The UAE is a country of 'fantasy weekenders', more prone to staying at home and making exaggerated claims later, according to a new research.
The study conducted by Hilton reveals that more than half of the 1,013 UAE residents polled admitted to staying at home all weekend at least twice a month, with almost a quarter (24 per cent) not leaving their home almost every weekend. (INFO GRAPHIC BELOW)
At the same time, the research shows that many UAE residents polish the truth when it comes to sharing details of their weekend activities – with more than half (57 per cent) admitting they have exaggerated what they have done at the weekend when asked by friends or work colleagues, either to cheer themselves up (38 per cent), make themselves look more exciting (25 per cent) or in response to the social pressure of trying to keep up with what everyone else is doing (20 per cent).
A fifth of respondents are left feeling fed-up when reflecting on their weekend activities come Sunday morning, with around a quarter (24 per cent) of those aged 18-24 feeling unsatisfied with the way they spend their weekends.
These findings might have something to do with the fact that the study also suggests that UAE residents are spending less quality time with friends and family.
Of those surveyed, 8 per cent admitted to not seeing friends at the weekend and 5 per cent said the same for family, yet more than a quarter (26 per cent) admit to spending at least four hours watching television every weekend.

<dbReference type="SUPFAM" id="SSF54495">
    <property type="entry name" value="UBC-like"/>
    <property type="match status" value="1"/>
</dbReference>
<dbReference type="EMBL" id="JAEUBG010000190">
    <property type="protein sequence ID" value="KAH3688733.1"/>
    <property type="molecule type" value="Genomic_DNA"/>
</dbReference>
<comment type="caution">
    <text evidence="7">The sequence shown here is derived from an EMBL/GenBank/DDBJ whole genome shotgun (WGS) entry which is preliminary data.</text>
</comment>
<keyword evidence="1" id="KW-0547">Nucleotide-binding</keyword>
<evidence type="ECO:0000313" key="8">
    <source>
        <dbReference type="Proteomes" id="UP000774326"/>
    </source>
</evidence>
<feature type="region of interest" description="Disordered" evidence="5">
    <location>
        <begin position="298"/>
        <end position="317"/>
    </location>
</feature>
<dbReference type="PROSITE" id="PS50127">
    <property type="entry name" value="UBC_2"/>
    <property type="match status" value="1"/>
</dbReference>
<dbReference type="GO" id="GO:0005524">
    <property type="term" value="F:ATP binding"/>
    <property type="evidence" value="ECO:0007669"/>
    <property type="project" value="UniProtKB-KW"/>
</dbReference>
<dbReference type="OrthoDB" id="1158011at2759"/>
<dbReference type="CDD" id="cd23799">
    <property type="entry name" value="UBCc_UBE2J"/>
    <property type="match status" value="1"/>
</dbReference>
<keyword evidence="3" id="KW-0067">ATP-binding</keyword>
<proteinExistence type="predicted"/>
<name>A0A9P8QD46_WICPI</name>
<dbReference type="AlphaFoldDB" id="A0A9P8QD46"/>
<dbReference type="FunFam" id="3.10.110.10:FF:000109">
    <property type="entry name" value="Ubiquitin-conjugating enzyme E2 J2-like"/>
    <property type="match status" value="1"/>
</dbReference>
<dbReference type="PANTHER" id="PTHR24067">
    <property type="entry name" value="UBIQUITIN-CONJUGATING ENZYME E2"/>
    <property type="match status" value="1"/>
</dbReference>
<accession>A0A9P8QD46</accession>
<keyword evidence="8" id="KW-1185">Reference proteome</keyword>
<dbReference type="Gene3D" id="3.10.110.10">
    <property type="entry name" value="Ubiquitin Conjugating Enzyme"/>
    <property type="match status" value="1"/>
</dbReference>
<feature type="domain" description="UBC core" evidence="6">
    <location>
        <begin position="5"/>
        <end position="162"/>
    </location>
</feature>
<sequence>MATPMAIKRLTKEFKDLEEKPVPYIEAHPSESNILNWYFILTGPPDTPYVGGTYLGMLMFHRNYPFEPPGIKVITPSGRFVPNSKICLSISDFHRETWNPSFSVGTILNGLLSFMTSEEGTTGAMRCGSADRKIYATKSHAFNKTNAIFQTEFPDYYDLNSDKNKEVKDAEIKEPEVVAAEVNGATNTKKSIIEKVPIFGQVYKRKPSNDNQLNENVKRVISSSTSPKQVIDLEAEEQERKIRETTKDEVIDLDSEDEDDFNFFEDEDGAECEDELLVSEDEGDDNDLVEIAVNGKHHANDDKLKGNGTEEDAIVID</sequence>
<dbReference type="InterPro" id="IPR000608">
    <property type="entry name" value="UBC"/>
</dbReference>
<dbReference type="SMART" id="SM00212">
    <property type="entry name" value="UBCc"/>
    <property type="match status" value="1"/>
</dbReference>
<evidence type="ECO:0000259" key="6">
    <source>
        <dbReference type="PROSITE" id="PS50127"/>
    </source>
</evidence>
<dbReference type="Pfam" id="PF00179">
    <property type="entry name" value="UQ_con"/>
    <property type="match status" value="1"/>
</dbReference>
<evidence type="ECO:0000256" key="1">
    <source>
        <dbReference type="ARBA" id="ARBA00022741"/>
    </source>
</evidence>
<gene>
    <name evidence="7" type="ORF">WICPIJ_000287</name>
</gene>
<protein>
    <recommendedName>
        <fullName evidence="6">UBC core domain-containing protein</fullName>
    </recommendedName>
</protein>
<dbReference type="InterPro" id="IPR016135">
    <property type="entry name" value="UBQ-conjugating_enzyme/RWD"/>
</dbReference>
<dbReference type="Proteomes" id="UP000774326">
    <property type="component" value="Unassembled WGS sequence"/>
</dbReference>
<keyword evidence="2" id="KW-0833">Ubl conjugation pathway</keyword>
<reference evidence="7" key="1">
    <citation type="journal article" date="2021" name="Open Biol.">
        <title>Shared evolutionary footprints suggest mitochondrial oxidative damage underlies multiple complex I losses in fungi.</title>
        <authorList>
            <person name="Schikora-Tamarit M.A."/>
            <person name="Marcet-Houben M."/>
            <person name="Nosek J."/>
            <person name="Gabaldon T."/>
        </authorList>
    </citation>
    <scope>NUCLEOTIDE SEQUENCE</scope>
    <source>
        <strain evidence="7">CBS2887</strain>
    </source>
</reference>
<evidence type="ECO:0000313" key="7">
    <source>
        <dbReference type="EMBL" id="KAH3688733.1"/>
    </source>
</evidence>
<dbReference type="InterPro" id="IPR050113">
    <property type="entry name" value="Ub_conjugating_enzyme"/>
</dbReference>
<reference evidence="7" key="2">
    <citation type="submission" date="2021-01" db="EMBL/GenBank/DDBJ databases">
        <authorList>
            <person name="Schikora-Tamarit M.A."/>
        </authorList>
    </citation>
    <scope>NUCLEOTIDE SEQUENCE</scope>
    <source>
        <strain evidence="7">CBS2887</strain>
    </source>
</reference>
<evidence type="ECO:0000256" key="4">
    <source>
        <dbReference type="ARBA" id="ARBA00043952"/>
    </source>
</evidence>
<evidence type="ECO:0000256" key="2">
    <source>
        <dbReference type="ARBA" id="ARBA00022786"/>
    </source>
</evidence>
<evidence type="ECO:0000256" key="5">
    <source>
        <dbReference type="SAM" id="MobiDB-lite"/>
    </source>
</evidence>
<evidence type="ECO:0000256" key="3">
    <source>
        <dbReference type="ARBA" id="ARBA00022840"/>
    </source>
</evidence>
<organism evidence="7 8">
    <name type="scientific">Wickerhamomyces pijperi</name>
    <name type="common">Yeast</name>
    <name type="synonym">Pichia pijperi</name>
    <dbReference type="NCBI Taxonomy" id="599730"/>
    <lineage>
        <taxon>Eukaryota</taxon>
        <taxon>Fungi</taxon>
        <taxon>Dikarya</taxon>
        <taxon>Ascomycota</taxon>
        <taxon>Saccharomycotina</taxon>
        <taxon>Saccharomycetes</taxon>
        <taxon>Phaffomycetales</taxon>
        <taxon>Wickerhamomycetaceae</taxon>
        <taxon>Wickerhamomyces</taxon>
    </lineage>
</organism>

Getting out of bed early during the weekends is a tough task for 39 per cent of UAE residents who revealed they don’t move from their beds until at least 10.00am, with 11 per cent admitting they fail to rise and shine before noon.
The research also highlighted how UAE residents spend money on weekends they end up regretting. Impulse buying (47 per cent) was cited as the main money-waster followed by takeaway food (31 per cent) and meals out (34 per cent).
And when it comes to do at the weekend, there seems to be little agreement between couples, with almost half polled (46 per cent) admitting to arguing with their partner over plans at least once a month.
Weekends away scored highly as a preference for how to get the most out of your weekend. Forty per cent of people questioned believed a trip can put the spark back into a relationship – while 28 per cent believe it can save a doomed couple.
Yet despite the popularity of the idea of a weekend getaway, almost one in 10 respondents (9 per cent) never enjoy a short break away, with 40 per cent only getting away one to five times a year.
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